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Important concepts to remember

Protected health information

Protected health information (PHI) is individually identifiable health information such as name, address, services provided, or premiums paid, which is transmitted electronically and maintained in any form or medium (for example) stored in paper or in an electronic database. PHI is a key element of the Privacy Rule

  • PHI may be used and disclosed without authorization for treatment, payment for treatment, and health care operations, as well as for certain law enforcement and public health functions. Otherwise, PHI cannot be used or disclosed except as provided in the rule or as explicitly authorized by the individual.
  • When requesting, using or disclosing PHI, reasonable efforts must be made to limit the PHI to the minimum necessary to accomplish the intended purpose.
  • Individuals have the right to see their PHI, to know how it is being used, and to request that their PHI be amended.

Covered entity

A covered entity is individuals or entities who are required to be compliant with the federal HIPAA-AS laws:

  • health plans
  • health care clearinghouses
  • health care practitioners
  • facilities that transmit any health information electronic form with a standard transmission. (Even if practitioners or facilities do not send health information electronically, they still are required to follow the privacy regulations as the rules pertain to protected health information in any form.)

Business associate

A business associate is a person or an entity who performs or assists in performing a function or activity that involves the use or disclosure of individual identifiable health information on behalf of Wellmark, or on behalf of a health plan in which Wellmark participates.
Examples are:

  • Acute Care or Long Term Care facility
  • Pharmacy benefit manager
  • Third party administrator
  • Agents or Brokers acting on behalf of a Health Plan

Access to personal health information (PHI)

The HIPAA-AS Privacy Rule affects the role an agent or broker may have with a client.
Access to protected health information (PHI) is extended by the insurer, group health plan, employee group or group member you serve.
To determine what role an agent or broker has, the individual should consider these questions:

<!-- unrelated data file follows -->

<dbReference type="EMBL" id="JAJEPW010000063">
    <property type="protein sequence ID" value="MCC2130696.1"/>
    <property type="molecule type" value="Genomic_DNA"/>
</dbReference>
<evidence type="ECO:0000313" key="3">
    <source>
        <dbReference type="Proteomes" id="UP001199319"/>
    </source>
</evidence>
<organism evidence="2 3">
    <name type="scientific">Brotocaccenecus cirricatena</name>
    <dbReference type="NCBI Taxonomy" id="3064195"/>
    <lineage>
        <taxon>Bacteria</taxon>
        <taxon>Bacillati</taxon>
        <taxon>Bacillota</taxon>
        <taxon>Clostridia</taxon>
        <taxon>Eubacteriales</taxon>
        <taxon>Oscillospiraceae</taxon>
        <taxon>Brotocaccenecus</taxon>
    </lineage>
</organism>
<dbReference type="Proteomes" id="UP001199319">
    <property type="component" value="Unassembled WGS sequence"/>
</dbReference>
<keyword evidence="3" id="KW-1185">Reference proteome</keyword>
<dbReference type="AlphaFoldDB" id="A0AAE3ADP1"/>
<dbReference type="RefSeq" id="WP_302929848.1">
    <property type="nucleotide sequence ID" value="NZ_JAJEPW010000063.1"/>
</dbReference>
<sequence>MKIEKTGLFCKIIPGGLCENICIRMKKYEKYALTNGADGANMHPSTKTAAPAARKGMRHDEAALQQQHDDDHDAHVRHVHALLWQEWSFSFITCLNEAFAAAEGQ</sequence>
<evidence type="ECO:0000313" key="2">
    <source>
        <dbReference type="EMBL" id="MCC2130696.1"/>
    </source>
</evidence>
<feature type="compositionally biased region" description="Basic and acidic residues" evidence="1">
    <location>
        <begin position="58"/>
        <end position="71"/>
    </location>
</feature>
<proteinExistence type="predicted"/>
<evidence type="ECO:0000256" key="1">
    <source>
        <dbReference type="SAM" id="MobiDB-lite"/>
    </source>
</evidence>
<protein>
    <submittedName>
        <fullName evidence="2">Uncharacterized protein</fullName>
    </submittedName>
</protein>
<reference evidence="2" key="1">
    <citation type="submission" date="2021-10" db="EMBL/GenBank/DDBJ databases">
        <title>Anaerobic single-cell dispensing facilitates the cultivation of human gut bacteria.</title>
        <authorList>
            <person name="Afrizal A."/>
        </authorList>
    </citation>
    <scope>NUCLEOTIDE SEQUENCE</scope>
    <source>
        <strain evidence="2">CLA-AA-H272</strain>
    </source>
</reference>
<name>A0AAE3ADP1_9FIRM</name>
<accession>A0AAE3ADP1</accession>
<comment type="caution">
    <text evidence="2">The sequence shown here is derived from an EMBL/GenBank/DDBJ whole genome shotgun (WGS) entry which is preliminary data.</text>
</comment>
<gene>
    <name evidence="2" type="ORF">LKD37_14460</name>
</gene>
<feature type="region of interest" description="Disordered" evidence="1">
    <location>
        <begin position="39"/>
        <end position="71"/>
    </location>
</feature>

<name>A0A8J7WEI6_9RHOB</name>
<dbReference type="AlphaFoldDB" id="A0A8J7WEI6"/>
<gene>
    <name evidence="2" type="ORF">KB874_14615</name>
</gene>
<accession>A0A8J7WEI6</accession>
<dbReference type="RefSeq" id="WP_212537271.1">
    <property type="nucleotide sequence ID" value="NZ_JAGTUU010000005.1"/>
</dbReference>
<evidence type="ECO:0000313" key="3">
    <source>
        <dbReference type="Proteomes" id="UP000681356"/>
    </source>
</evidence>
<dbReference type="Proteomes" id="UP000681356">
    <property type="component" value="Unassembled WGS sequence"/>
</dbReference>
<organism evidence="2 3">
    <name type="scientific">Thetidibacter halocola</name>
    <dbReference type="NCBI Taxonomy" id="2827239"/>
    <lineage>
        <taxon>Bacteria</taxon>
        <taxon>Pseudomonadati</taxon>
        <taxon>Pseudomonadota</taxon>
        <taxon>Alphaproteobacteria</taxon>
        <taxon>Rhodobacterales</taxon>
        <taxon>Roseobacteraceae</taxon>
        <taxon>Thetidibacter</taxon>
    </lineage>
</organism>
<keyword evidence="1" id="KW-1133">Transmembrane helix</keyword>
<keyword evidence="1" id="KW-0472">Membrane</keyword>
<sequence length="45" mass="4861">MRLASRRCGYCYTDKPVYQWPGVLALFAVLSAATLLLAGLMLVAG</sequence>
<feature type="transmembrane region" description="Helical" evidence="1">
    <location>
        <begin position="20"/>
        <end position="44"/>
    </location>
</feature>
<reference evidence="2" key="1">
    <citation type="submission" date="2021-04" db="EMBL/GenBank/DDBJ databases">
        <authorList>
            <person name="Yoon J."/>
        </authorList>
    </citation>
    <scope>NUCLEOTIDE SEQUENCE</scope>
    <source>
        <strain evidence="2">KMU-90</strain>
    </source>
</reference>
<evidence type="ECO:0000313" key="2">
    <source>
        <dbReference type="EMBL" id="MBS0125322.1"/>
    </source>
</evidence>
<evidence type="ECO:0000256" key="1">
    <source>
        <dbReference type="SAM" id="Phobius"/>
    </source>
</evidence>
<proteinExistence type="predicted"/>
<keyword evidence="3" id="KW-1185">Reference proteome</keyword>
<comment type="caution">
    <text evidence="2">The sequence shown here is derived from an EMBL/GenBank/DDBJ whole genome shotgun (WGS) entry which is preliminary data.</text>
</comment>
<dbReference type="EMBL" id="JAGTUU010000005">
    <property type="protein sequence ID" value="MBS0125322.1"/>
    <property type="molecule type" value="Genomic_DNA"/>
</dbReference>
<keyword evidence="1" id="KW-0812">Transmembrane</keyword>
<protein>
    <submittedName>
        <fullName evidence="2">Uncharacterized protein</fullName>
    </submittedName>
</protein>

• Whom does the agent/broker represent?
  • What does the agent/broker do?
  • What does the agent/broker contract say?
  • Who pays the agent/broker?
  • What does state law or insurance regulation say?
  • What regulations pertain to agents and brokers regarding how they store and use protected health information in their own offices?

Agents and brokers should confer with their own legal counsel and their accounts to clarify roles and responsibilities.
It is essential that agents and brokers understand the role they are taking when working with each of their customers and how their responsibilities are affected by the HIPAA-AS Privacy Rule for PHI.

Agents and brokers may have access to PHI through contact with:

  • Insurer or group health plan: As an employee or the business associate of an insurer or group health plan or other covered entity, you may have access to PHI as is necessary to perform your designated functions.
  • Employers: As the representative of an employer, you may have access to limited PHI in connection with employer's plan administration.
  • Members: You may be designated by a member as his or her personal representative through a power of attorney or other legal instrument of authority. With such a document in place, you may have access to PHI as it pertains to related matters.

A member may provide formal written authorization stating that you may have access to some or all of his or her PHI. In that case, your access to the PHI is limited to the information specifically authorized in the document.

A member may grant informal permission for you to access his or her PHI in the member's presence. The insurer or health plan must obtain approval in advance to disclose the member's PHI.